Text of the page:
Another area is digital finance. Inclusion in the digital era is not a given. Technology itself is neutral, and can lead to either inclusion or exclusion based on how it is deployed and whether it is accompanied by measures prohibiting new forms of exclusion. Although digital technologies can leapfrog traditional models of market expansion, adoption often depends on whether the intended clients understand, accept, and perceive real value added from those financial and non-financial digital services. UNCDF’s Inclusive Digital Economies practice deploys a market development approach to support digital economies by focusing on both the supply side (the ‘digital rails’ or infrastructure) and the demand side (such as digital literacy-building and agent networks). We focus on accelerating such market development at the country level with government, the private sector, and academia. We give specific attention to developing the right services to reduce the ‘digital divide’ and to empower key customer segments, notably women, youth, and micro, small and medium-sized enterprises (MSMEs).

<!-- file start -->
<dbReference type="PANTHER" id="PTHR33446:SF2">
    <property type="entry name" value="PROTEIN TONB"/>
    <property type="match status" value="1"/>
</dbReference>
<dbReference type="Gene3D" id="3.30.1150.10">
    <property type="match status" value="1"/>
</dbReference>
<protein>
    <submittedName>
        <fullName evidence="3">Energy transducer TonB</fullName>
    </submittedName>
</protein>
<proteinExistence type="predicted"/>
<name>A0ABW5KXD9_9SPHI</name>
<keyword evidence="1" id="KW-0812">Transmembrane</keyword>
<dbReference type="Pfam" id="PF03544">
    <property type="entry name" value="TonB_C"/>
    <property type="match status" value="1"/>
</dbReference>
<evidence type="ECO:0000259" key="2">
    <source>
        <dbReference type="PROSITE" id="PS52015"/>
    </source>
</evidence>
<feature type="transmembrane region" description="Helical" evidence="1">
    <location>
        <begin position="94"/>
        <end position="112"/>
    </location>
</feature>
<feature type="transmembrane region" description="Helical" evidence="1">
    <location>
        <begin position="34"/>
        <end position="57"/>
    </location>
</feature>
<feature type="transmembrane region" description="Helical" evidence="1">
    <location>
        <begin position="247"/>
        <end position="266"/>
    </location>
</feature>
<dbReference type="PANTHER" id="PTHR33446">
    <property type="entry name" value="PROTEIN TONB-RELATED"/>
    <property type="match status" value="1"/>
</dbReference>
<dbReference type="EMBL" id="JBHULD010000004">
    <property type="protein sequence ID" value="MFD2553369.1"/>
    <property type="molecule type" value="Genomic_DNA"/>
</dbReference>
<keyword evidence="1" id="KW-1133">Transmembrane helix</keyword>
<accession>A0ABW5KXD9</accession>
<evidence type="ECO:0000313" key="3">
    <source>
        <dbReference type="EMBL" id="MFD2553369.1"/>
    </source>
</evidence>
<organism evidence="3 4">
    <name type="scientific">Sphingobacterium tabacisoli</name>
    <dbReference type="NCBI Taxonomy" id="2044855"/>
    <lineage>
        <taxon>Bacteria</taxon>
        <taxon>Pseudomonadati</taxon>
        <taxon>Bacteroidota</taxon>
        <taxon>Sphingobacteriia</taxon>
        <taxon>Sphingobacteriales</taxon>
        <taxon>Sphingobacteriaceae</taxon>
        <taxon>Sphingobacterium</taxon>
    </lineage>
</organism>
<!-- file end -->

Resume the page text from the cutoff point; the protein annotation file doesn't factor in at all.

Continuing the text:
Scaling up project preparation

UNCDF’s work to scale up local transformative finance and inclusive digital economies has provided the platform to finance and support innovative projects with transformational potential. To date, UNCDF has completed 674 localized strategic investments. These demonstrate the effectiveness of decentralized financing and contribute to COVID-19 emergency response and recovery efforts at the local level. We’ve also partnered with over 420 financial and digital service providers, small and medium enterprises, and public organizations to provide inclusive financial and digital solutions to over two million people in 44 countries. In many other markets, such projects would have ready access to the financing, technical assistance, and business advisory services that would make them attractive to larger commercial lenders. Of course, this is hardly a given in pre-frontier markets.